“You must be open and honest with patients if things go wrong. If a patient under your care has suffered harm or distress, you should: A. put matters right if that is possible; B. offer an apology; C. explain fully and promptly what has happened and the likely short-term and long-term effects.” (GMC Good Medical Practice, paragraph 55)
I am very glad that the Secretary of State has listened to reason and dropped plans for doctors to have a legal duty of candour to report poor care.
This requirement is already clearly defined by the GMC in GMP, and further enforced in the guidance, Raising and acting on concerns about patient safety (GMC March 2012). It is incumbent on all doctors to take this very seriously. But inevitably the various campaigning groups are furious preferring a big legal stick to hit us with.
Unfortunately they miss the obvious. If a doctor is behaving professionally then he or she will be conscientious in following the guidance. But if they are not behaving professionally or if there are other external pressures then they are unlikely to comply, even if there is a big legal stick!
When mistakes are made or things go wrong the natural human instinct is to cover up; this is as old as human nature. In the Garden of Eden, after things went wrong with the serpent, the story states that Adam and Eve came suddenly to the realisation that they were naked i.e. exposed. They then proceeded to cover their nakedness with fig leaves to try to hide their shame from God – a rather futile exercise! Whether or not you believe the Bible the psychology is spot on.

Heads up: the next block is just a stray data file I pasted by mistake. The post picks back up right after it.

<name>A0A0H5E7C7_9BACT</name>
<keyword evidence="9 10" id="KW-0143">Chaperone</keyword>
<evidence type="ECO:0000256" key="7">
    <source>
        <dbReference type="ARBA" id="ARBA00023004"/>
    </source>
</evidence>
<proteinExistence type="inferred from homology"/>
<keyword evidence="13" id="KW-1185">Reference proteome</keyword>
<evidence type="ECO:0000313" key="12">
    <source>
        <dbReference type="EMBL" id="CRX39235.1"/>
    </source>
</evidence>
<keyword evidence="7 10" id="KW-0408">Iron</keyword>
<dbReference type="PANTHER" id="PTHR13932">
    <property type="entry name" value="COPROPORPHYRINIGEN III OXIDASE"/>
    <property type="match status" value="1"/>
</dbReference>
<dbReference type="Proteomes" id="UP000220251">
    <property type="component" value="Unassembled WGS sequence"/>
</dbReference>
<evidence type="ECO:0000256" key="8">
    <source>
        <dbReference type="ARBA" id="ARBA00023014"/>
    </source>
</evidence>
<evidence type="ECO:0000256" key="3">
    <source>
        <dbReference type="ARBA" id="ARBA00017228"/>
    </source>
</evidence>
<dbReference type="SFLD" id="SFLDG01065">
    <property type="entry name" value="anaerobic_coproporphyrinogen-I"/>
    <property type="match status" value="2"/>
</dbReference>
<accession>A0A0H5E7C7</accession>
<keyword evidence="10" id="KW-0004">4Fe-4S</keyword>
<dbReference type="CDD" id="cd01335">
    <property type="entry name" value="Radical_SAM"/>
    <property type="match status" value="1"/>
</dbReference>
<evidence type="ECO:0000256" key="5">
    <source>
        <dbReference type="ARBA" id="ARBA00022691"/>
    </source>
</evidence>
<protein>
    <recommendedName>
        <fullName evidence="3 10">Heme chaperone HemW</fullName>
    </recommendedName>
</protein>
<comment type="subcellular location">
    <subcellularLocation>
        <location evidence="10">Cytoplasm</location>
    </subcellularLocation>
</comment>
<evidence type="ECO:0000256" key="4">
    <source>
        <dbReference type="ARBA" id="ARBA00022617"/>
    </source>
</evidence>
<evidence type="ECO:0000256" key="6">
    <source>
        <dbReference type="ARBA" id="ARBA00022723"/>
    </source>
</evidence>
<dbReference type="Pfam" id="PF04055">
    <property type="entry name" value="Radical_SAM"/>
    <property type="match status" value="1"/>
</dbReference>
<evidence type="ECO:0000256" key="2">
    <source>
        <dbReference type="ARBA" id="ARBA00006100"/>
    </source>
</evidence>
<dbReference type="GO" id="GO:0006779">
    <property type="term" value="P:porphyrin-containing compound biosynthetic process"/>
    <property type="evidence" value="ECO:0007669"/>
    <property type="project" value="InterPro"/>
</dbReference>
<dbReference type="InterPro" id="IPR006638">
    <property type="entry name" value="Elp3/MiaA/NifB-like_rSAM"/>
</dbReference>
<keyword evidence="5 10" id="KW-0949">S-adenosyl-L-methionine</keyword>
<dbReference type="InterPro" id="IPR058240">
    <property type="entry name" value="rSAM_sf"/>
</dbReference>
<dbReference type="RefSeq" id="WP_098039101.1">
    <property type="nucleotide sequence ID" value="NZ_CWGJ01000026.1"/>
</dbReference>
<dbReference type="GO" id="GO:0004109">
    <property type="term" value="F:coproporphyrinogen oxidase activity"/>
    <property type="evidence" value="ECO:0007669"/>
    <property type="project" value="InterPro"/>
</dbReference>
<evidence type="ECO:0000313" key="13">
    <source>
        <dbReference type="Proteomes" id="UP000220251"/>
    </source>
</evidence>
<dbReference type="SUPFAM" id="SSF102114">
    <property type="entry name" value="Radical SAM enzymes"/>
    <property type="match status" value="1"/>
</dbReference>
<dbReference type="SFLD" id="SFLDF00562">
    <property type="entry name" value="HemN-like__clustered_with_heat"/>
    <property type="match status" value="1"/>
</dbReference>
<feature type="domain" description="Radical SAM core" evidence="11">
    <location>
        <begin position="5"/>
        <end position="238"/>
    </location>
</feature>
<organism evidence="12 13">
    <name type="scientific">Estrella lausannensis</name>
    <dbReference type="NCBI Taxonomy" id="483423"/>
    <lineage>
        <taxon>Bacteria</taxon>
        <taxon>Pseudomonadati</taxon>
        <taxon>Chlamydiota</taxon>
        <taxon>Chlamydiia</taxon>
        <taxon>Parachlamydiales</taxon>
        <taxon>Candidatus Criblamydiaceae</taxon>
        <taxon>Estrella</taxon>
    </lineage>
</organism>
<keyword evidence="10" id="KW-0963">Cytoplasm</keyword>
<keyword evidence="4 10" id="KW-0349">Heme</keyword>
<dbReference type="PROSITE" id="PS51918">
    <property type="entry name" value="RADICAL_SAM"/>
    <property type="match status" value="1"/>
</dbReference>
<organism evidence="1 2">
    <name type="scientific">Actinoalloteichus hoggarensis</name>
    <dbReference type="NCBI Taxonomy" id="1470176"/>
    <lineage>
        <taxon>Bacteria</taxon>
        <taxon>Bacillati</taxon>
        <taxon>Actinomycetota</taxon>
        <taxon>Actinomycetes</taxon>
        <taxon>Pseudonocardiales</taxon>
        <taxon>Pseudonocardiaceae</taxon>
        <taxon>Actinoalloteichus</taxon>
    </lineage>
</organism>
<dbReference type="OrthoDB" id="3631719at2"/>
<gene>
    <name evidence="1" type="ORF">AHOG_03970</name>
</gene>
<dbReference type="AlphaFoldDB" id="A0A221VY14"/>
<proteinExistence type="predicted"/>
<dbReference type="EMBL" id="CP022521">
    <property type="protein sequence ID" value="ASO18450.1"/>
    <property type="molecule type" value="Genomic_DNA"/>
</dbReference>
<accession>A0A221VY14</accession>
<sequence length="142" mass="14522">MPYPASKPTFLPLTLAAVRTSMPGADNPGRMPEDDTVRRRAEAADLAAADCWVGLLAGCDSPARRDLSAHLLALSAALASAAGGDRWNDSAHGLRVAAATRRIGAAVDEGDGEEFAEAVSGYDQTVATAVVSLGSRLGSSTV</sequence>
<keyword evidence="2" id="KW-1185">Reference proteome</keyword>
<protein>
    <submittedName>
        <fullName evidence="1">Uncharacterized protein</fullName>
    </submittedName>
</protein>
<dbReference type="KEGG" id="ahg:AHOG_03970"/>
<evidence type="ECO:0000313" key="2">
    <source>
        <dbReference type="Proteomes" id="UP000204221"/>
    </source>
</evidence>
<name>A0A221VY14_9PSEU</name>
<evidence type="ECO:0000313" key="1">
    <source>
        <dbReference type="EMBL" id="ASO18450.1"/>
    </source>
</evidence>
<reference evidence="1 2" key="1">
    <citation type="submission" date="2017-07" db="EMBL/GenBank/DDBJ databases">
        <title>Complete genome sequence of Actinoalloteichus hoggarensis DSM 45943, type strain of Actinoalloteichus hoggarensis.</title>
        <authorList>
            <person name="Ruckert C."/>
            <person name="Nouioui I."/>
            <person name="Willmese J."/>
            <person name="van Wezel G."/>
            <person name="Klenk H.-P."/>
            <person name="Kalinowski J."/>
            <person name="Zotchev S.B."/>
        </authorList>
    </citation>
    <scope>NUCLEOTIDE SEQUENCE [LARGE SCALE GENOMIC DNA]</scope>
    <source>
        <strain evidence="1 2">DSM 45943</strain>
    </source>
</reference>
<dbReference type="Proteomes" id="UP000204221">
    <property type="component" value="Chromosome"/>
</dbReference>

If doctors are found to be covering up, and the MPTS Fitness to Practise panel decision reports make very salutary reading, the consequences may be very severe indeed.
I know I am always banging on about targets and how much I hate them but command and control target-driven performance management does not work – it merely drives dysfunction and cheating into the system. And what is the point of putting a numerical value on a system (e.g. the four hour A&E target) when it has no relationship to actual outcomes? “A time measure should only be used where time is critical to the purpose”.* The outcomes for a visit to A&E are many and varied; how long you spend in the place is largely irrelevant to this.
St Paul in his thoughtful and eloquent letter to the Church in Rome sums up the problem perfectly.
In essence he states that a law or target, whether it is human or divine, can define the requirements, boundaries and limits of behaviour. It may also, to some extent, reduce and control wrongdoing. But what it cannot do is make people good; that requires a change of heart. The thirty miles per hour speed limit is a perfect example. We all know what the law states, but which one of us does not regularly exceed this provided there is no speed camera or policeman watching.
In the current NHS climate cover ups will continue, and individuals and organisations will search frantically for fig leaves when they are about to be exposed. Surely there must be a better way?
* J Seddon, Freedom from Command and Control, VanguardConsulting Ltd.